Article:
Ten Top Reasons Authors Need a Web Site Written by Judy Cullins
You may think, "Why not let other Web sites sell my book?"
That's a good plan to get started, but one of dangers is that Online publishers or book-selling sites may not pay you on time, pay you enough, or just go by wayside because of low profits. They pay around 30% royalties for print books and 50-70% royalty for eBooks, and send you checks periodically through mail. If you have your own Web site for your informational products, you will get to keep all of money after expenses--always a great advantage, and you will be seen as a market leader in your field.
1. Enhance your Online and brand presence with your particular "branding"--why your product or service is right choice--why you are preferred expert over your competition. For instance, one who says I can help you make your book dream a reality, faster, cheaper, and easier. How? Through designing every part of your book to sell copies--before you write a single chapter applying essential "hot selling points," and how to write each chapter much faster with less editing using "fast-forward" technique.
2. Enhance product awareness. When your targeted visitors come to you site to see your free articles and tips, will become aware of products you offer. They may not buy first time, second or even third time, but if you keep your site updated with new information every week and mark your site that you have done so, your visitors will keep coming, and up to fifty percent will buy.
3. Boost your leads fast. When you entice your reader with a testimonial or a free bonus report to leave their email address, you will be able to continue to stay in touch with them. Allow them to download a free chapter or excerpt of your eBook. Illustrate with benefits and a testimonial why they should sign up for your free ezine.
4.Reach new customers worldwide. Once you get up on Web, many people will come to your site from all over world. Your ezine or teleclass can connect with people outside your area because your subscribers or participants think so much of you that they forward good news to their friends and associates. Only targeted buyers come bringing a much higher rate of sales.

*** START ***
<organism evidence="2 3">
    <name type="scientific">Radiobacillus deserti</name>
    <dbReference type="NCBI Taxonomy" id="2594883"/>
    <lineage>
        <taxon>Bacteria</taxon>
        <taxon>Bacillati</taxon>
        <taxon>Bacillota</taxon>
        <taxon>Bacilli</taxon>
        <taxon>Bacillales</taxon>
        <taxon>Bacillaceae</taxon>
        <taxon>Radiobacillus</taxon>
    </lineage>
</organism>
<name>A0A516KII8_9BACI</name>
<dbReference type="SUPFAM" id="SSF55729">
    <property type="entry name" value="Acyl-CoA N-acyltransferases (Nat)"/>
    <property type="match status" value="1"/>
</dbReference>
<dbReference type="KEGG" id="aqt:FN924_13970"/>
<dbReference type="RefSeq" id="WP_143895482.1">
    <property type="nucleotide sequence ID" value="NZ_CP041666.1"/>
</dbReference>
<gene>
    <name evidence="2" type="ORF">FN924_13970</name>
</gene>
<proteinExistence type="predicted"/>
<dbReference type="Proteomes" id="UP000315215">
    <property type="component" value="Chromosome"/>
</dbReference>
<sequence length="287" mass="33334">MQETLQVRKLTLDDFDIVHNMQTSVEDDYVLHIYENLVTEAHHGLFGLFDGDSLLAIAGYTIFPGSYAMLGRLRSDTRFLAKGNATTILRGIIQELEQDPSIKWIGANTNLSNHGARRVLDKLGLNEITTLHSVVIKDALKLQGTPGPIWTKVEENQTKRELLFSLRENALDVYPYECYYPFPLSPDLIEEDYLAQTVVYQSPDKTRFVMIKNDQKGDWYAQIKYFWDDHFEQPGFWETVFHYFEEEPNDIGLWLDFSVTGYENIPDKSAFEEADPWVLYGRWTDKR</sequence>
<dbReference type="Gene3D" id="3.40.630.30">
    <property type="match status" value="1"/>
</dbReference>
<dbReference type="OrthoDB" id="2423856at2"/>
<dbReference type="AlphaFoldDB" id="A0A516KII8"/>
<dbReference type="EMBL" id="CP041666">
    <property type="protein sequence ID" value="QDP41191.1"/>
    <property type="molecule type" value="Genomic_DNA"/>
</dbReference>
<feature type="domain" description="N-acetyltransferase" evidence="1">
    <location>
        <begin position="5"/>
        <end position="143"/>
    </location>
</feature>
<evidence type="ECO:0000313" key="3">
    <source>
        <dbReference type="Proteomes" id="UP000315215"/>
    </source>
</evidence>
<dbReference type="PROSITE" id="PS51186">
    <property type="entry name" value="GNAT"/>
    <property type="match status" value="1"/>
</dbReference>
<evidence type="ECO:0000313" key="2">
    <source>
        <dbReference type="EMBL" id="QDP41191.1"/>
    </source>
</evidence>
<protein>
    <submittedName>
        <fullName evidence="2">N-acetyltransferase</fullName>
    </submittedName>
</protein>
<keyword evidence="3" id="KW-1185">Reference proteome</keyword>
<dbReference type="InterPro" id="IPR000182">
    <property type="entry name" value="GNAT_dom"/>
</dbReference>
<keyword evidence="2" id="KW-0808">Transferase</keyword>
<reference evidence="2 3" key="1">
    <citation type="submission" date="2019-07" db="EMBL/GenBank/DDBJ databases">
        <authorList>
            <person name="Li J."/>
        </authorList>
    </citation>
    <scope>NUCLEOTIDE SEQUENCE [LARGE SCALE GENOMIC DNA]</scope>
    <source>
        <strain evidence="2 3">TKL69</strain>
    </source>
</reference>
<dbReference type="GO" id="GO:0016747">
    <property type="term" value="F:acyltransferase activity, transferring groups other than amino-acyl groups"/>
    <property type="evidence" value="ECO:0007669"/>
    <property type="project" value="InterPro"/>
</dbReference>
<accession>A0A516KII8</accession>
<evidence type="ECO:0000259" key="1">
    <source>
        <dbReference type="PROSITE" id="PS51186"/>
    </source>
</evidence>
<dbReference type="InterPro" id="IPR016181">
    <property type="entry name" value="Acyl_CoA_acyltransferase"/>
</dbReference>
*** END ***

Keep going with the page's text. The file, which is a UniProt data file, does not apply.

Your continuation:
5.Add a new sales channel. Maybe people know you or your products offline through networking groups or other business ventures. A Web site makes you even more respected, and Online people expect you to have a Web site because they love convenience and speed of Online ordering.
Writing for the Web Written by Elena Fawkner
“Today's readers and Web browsers demand frankness and verisimilitude, so your written communications require exacting professional integrity with accurate and adequate research. "For concrete, colorful and dynamic written material that willfully attracts customers, Bob Tony* will work with you to develop unrivaled written communications for your marketing materials, grants, newsletters, Web site, or other publications and articles. To ensure your writing tasks with pacesetting presentation and unparalleled, consistent editorial power, give your deadlines to Bob Tony*.”
* Name changed to protect ostentatious and largiloquent. Good grief. “Verisimilitude”? I had to look it up. I’m sure you all know what it means but in case there’s another ignoramus out there besides me, it means “the quality of appearing to be true or real”. How ironic. “Willfully” attracting customers? And does that last sentence even make sense?
Consider that a shining example of how it’s NOT done (writing for web, that is).
Before we get to *how* to write well for web, a brief pause to consider *why* it’s important to do so at all. The reason is that Internet is an information medium. As a general rule, people are looking for information about something when they come online. You have to supply some of information sought by part of that market (i.e., your target market) if you want your share of traffic to your website. You do that by creating quality content. In order to create quality content, you need to be able to write for web. Is writing for web really all that different from writing generally? Yes. And here’s why.
WHY WRITING FOR THE WEB IS DIFFERENT
The first thing you need to understand is how users read on web. Unlike reading a book, online readers scan, or skim, page, looking for particular keywords relevant to subject about which they are interested. They don’t start at top of page and work their way down, reading every sentence.
Some other things you need to know about your typical site visitor (let’s just call him Sam to make it easier): Sam detests hyperbole. Nothing turns him off faster. So keep marketing hype to a minimum and instead make your content objective and somewhat restrained.
Sam is also an impatient sod. He’s going to quickly scan page (as we've seen) and he’s going to rely on your headings and subheadings to orient himself. And he doesn’t want to have to hunt for your point. Give it to him upfront. Also, because Sam really hates this, avoid lengthy webpages that make him have to scroll to keep reading. And keep whole thing short and to point besides. If you don’t, he’s out of there in five seconds flat.
So, now that we understand a little bit about Sam, what can we do to capture his attention and keep it long enough to give him what he wants?
To help Sam scan your text and find what he’s looking for quickly, highlight keywords and phrases (either by bolding, using color, a different font effect, whatever will catch his attention). Make sure you use meaningful subheadings, i.e. ensure your subheading makes sense without having to read text below to put it into context.